Texas Tech enters Saturday’s road game against Kansas State eager to prove it belongs among the nation’s elite. It’s ironic that the first Big 12 game was played between these two teams in 1996, a game Kansas State won 21-14. This time, however, Texas Tech is undoubtedly the superior team.
Mike Leach and his staff have worked tirelessly over the last eight years to prove that Texas Tech is more than just a fun team to watch. The talent level at Texas Tech has increased each year, and expectations have risen even more rapidly.
Manhattan, Kan., is a tough place to play, and the Tech coaching staff realizes that. Tech’s only win at K-State came in 2004 when Danny Amendola returned a punt for a score and DE Adell Duckett intercepted a screen pass for another score. 35-25 was the final in that game.
Kansas State Passing
Kansas State will lean heavily upon the arm and athletic ability of starting QB Josh Freeman. For the season Freeman has completed 77-of-115 passes (67 percent) for 1,105 yards with 11 TDs and 2 INTs.
In addition, Freeman has not been sacked this season. Sophomore Carson Coffman is the backup and has completed 10-of-20 passes on the year for 90 yards and one INT.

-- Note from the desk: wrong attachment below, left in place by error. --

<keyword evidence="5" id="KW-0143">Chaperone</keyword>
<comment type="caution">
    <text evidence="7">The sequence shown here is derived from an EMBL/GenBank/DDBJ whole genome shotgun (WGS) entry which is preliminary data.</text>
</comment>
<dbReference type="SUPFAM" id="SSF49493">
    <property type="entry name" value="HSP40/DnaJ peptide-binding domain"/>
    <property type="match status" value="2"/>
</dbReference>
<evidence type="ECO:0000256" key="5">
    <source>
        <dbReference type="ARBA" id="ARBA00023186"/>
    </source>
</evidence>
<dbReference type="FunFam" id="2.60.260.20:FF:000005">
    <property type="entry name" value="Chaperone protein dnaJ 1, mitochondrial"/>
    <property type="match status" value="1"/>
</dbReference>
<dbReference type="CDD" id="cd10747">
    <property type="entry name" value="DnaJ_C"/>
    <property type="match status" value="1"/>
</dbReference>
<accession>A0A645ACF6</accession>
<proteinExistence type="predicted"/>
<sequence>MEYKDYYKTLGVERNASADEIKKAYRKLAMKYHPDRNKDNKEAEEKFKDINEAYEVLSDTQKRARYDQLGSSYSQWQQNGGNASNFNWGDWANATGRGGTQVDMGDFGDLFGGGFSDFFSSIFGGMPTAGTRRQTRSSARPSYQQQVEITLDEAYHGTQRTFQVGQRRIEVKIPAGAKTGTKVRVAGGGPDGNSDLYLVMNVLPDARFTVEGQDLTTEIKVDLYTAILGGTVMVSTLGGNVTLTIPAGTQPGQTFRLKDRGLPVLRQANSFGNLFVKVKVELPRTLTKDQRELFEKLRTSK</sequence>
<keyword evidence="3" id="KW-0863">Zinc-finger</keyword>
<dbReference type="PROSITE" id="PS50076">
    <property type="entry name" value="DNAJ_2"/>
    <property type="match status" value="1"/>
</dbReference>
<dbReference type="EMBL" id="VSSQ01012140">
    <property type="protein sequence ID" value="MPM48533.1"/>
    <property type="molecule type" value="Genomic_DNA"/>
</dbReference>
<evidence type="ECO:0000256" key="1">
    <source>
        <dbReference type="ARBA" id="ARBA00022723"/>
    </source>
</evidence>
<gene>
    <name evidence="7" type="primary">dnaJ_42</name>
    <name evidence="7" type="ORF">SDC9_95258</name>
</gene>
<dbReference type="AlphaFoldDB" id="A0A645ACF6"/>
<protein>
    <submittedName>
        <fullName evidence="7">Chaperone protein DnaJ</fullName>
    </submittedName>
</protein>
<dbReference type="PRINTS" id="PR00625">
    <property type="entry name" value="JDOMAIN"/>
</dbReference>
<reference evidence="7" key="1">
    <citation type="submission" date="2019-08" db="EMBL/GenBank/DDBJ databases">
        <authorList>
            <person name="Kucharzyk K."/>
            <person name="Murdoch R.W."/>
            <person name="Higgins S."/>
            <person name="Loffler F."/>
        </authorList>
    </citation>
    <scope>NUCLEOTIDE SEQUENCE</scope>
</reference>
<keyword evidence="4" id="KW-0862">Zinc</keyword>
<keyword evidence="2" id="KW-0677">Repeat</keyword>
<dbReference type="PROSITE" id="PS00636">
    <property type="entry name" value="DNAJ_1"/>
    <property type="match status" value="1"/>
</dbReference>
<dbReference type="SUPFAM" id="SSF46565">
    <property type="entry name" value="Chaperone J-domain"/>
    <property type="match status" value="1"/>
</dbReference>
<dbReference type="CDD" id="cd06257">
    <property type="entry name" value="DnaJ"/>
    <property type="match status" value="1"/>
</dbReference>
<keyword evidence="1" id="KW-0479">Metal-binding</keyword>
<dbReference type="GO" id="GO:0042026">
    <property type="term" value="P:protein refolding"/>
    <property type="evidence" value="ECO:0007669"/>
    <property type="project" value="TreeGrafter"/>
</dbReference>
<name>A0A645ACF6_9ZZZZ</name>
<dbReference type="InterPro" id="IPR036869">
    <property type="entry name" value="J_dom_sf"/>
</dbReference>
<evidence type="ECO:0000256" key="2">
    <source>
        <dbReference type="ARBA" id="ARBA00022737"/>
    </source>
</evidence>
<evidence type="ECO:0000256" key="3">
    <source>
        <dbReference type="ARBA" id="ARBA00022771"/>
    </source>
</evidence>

Freeman can also give defensive coordinators nightmares with his running ability. He has run 22 times for 113 yards and his six rushing TDs easily leads the Wildcats, since no other runner has more than a single trip to the end zone on the season.
Kansas State Rushing
In fact, Kansas State’s running game has been so unimpressive that they trotted out former WR Lamark Brown at RB last week. The results were good—Brown finished the game with 30 carries for 125 yards (4.2 per carry) and one score.
The bad news is that those rushing totals came against Louisiana-Lafayette, a team not exactly known for its imposing rush defense. Look for Brown to get the bulk of carries at RB this week.
Keithen Valentine has tallied 31 carries on the season for 118 yards (3.8 per carry) with one score, and Logan Dold has 18 rushes for 82 yards (4.6 per carry) and one score also.